Is Democracy POSSIBLE in the Middle-East??

  1. As I've stated numerous times, I'm ignorant of history other than what I've had the fortune to learn from great minds like Helen and Jnette..oh, and of course, my dear father.

    Dad and I were talking yesterday. He does not feel like the people of Iraq are capable of maintaining a democracy. He feels they are so "fight" oriented, that they will continually lash out at the gov't and/or maintain small military"cells" for their separate causes. He feels that a dictator is necessary for order. Feels this way about parts of Africa too (something about USA & Britian realizing this about Africa years ago).

    Anyhow, Dad IS a pretty intolerant soul, so I'm curious as to other's opinions. It DOES seem to me, with the history of fighting, that he may have a point. Helen? Jnette? I'd love to hear what other history buffs think.
  2. 27 Comments

  3. by   jnette

    HELEN has the great mind, here, but thank you anyway ! I was just fortunate enough to have had the opportunity of a lot of exposure.

    As to your thoughts, I was just addressing this issue in the other thread (Saddam 'n regime go bye-bye) in a response to Stuper. You might want to take a peek there. We can then pick it up here and carry it forth. Good topic, and I have given much thought to this as well. I DO understand where your Dad is coming from, and I would have to say my Dad would have thought much the same... although he was one of THE most TOLERANT and nonjudgemental human beings I heve ever had the honor of knowing.
    Last edit by jnette on Apr 12, '03
  4. by   caroladybelle
    I think that it would taking several generations and some social evolving to occur for anything resembling "our" democracy. I also worry about outside constraints (alienation from other arab countries, etc.) The culture is very different and that will be very problematic.

    My worries are based on previous issues with this (as discussed on other threads, ad nauseum) - I know that the US wants to get out quickly ... but they got out quickly in Afghanistan after the Russians left, and that did not work out well and permitted evil a foothold) . Also since the fall of communism - Russia really has not fared very well.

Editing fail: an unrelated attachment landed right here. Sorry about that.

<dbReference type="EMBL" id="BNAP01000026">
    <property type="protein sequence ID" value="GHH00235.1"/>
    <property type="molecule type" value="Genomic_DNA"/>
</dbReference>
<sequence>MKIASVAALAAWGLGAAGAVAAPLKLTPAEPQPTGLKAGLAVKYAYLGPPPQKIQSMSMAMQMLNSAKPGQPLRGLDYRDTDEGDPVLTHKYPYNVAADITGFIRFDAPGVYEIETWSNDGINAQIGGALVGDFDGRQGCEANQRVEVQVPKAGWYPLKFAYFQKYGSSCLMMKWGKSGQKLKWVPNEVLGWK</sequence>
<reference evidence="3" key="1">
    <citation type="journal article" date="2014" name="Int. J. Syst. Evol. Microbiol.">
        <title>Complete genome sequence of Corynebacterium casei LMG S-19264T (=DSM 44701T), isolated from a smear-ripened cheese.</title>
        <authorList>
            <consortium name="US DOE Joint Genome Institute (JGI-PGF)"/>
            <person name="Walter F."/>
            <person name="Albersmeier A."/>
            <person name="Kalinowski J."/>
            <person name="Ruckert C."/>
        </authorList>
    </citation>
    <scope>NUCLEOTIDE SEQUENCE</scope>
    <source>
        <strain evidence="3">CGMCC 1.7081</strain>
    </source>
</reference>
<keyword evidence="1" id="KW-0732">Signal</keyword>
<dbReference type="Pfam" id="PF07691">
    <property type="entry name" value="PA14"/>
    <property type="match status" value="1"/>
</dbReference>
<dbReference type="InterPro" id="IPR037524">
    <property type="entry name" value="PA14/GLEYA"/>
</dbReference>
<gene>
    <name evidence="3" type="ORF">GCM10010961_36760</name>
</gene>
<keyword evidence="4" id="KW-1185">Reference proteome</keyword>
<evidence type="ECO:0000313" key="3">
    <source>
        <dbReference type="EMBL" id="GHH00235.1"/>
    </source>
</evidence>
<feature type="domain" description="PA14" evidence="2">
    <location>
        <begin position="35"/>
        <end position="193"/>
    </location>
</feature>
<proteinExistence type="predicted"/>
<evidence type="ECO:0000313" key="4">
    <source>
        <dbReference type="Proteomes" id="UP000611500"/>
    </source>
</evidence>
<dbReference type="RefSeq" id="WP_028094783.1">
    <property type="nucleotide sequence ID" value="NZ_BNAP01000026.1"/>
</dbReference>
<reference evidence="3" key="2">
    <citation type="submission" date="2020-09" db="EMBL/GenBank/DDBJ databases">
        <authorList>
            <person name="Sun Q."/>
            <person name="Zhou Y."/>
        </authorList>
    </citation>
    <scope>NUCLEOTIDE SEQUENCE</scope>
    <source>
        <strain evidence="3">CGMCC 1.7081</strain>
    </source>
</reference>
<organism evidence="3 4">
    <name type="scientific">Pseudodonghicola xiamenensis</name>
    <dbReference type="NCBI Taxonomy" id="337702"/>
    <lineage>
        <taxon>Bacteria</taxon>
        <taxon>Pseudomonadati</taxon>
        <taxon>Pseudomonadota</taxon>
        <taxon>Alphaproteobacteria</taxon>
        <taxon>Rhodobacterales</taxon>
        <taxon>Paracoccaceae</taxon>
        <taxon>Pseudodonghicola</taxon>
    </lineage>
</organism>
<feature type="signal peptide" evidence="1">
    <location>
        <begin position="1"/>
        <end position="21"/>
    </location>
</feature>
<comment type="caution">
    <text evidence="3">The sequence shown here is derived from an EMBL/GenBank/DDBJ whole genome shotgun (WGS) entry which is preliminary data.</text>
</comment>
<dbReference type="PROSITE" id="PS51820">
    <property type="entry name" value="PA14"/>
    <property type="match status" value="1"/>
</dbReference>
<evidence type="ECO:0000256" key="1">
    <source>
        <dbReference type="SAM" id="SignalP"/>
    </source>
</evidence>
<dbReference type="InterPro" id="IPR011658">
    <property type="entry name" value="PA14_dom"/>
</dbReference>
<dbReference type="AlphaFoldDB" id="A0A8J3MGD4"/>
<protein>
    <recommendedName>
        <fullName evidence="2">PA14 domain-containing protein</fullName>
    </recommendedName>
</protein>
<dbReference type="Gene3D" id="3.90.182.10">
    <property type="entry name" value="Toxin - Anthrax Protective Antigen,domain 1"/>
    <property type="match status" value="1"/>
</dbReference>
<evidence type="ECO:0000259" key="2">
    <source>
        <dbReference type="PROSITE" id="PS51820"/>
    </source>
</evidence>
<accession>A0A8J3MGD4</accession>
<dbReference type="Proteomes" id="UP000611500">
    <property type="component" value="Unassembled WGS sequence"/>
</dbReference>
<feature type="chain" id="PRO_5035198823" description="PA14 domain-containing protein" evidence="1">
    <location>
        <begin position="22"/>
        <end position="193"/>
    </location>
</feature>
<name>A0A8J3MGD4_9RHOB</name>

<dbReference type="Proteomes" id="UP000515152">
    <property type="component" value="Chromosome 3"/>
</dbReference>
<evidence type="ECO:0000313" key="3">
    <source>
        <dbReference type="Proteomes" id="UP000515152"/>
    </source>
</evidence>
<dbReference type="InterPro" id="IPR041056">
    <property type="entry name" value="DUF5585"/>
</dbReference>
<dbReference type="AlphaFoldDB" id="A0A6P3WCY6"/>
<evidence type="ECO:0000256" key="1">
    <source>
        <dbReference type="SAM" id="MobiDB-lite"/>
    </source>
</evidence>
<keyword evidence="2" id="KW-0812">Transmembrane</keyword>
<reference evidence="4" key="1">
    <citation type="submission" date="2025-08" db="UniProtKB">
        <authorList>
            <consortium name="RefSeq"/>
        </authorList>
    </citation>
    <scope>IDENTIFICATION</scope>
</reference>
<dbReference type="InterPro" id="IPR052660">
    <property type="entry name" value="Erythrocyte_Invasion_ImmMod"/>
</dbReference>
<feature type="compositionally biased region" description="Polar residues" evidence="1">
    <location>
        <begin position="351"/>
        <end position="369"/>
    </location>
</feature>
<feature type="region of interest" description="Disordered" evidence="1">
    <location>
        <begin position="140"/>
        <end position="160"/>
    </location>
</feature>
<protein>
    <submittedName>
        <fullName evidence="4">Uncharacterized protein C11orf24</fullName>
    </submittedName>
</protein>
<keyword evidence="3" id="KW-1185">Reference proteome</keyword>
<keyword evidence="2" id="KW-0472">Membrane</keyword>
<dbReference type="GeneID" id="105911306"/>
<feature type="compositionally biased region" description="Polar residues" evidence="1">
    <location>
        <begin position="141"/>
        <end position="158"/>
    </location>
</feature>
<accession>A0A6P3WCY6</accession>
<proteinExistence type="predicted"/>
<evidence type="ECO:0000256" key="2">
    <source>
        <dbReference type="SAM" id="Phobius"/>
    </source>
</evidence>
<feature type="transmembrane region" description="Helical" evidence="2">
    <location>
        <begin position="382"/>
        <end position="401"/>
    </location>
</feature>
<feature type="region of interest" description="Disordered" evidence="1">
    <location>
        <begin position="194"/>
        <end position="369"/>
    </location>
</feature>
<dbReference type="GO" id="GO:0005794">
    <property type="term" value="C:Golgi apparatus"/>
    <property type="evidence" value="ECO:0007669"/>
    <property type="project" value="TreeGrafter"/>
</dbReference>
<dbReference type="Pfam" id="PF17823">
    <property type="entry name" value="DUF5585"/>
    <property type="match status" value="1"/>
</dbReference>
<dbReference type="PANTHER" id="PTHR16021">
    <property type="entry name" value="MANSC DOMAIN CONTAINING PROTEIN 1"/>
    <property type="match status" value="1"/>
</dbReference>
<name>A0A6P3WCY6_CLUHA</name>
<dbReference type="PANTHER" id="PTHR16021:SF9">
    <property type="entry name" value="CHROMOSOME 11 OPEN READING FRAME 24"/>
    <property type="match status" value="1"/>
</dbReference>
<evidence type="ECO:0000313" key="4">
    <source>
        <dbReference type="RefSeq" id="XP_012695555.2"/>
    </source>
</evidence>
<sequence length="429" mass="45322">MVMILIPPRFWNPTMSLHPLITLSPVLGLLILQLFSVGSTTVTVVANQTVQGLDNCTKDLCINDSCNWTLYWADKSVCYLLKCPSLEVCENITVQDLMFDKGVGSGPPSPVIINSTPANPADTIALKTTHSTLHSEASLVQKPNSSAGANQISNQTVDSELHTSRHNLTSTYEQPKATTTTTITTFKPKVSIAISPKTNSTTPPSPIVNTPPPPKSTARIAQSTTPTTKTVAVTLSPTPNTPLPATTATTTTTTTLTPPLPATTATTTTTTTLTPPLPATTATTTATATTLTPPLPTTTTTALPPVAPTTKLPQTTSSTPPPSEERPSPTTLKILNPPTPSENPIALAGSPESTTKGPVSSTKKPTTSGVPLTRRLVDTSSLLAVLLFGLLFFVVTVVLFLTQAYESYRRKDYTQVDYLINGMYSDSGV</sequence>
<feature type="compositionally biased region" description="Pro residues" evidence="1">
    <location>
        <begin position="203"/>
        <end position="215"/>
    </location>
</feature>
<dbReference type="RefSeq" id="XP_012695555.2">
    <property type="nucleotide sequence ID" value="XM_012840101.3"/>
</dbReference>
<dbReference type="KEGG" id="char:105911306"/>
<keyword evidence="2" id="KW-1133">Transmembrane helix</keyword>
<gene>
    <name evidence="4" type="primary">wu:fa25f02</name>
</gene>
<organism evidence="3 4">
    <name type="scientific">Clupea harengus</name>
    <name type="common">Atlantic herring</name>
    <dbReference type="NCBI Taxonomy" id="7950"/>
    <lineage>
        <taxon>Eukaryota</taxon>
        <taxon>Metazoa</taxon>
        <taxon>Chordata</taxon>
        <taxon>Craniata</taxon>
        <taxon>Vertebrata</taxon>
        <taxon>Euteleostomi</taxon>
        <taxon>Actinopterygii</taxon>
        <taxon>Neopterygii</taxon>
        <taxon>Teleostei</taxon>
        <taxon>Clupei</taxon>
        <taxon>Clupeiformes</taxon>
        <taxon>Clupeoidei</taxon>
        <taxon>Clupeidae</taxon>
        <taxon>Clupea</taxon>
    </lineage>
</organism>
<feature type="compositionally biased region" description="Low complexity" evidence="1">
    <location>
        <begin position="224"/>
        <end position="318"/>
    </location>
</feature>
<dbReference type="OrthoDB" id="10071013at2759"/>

Also, do we want true equality of gender (something that will conflict with sha'ria law), race, religion. We will fighting 1400 years (actually probable more) of attittudes.
  5. by   jnette
    Originally posted by caroladybelle
    I think that it would taking several generations and some social evolving to occur for anything resembling "our" democracy. I also worry about outside constraints (alienation from other arab countries, etc.) The culture is very different and that will be very problematic.

    Also, do we want true equality of gender (something that will conflict with sha'ria law), race, religion. We will fighting 1400 years (actually probable more) of attittudes.
    Truly, it will take time, and much of it. These same concerns I just addressed in the other thread (Saddam 'n regime) with Stuper.
  6. by   jnette
    poop... can't continue on with these discussions now.. have a previous commitment and won't be back 'til later tonite..

    I'll catch up when I get back ! Later guys !
  7. by   fergus51
    I don't know if they'll ever have a democracy like ours, but I certainly think they are capable of maintaining a stable and relatively free state. Turkey is an example of a muslim (I know, not arab) state that has maintained a secular democracy for decades, I don't see why other countries in the region can't.
  8. by   oramar
    I just heard discussion on tv about this. It said that at end of WWII Japan was a Imperial Feudalist state that had no concept of democracy. It has been a democracy for 60 years now with no problems. If I could have spoke up I would have mentioned that Japan is a much more homogenous society than Iraq. The problems may well lie with the old ethnic hatreds. Only way to deal with that is to make sure everyone has a voice.
  9. by   rncountry
    :imbar great mind? No, just one that is always curious and inquisitive.
    Let me start this out with three quotes from Winstron Churchill.